The total purchase of the new radios provides Fire with 25 radios and accessories, Police with 6 radios and accessories and Public Works with 10 radios and accessories, according to the request for Council action. The old radios will be transferred to an emergency cache of radios for a large-scale incident or disaster.
While Fire and Public Works are replacing all radios, the additional Police radios will complete a multi-year replacement plan.
All three departments will now have the same model radio for interoperability, according to the request.
Two vendors bid on the request for proposal which was sent to multiple vendors. QDS Communications, Inc. is an authorized Motorola vendor and provides support to the City radio system infrastructure.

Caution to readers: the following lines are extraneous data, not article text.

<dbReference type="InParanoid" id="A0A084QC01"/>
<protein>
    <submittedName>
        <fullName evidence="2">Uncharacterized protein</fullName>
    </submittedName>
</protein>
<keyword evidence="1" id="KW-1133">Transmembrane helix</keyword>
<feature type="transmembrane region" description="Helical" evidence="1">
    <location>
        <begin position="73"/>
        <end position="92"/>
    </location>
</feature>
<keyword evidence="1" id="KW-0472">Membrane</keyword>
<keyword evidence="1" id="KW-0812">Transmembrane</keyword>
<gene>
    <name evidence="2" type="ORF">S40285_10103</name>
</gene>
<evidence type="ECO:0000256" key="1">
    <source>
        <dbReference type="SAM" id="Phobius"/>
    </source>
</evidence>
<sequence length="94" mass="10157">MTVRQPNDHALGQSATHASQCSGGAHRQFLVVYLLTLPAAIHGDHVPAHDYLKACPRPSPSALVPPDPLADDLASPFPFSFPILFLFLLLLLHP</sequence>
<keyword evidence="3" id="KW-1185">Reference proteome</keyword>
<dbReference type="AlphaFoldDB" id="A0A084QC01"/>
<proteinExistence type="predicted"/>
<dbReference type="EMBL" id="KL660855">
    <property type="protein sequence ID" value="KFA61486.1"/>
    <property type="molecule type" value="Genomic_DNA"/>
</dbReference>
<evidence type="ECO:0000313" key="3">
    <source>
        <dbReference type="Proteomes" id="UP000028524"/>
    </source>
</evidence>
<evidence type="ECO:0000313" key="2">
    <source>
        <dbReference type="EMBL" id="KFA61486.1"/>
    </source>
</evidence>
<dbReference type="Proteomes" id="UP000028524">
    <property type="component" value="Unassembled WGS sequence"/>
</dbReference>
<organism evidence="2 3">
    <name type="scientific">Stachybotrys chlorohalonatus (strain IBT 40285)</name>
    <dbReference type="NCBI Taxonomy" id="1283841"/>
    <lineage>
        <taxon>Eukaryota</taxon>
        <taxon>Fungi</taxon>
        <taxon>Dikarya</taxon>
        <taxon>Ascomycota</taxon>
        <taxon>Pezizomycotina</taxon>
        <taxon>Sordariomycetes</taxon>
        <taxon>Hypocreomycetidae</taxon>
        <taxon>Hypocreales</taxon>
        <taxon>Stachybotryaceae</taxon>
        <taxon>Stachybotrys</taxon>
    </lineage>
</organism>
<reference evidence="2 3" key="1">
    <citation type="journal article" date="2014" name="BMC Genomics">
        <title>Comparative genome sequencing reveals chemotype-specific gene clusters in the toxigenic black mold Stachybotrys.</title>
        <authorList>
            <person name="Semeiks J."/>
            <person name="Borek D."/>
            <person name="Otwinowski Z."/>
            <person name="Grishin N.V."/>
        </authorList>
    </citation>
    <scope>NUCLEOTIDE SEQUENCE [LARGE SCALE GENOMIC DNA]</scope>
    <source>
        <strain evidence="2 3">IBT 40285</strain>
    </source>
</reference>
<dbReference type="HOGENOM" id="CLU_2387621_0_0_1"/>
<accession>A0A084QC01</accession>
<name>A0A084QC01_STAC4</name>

The company has a significant history of providing this service to the City, Taylor said. The Council approved the purchase.
Before the meeting, Finance Director Lance Hillis led a capital workshop to learn the Council’s thoughts and priorities regarding capital projects for the next couple of years. He will get into more specifics with a proposed budget in two weeks.
From the General Fund, Hillis is proposing spending $10 million in capital projects, which would still leave more than $7 million, which is comfortable and pretty much an industry standard.
Mayor Spellman said it would be about a third of the operating expenses of the general fund. “We wouldn’t want to dip into that too much. We’ve been fortunate over the last few years. Revenue is coming in higher. We need to take care of some of the projects on that list.”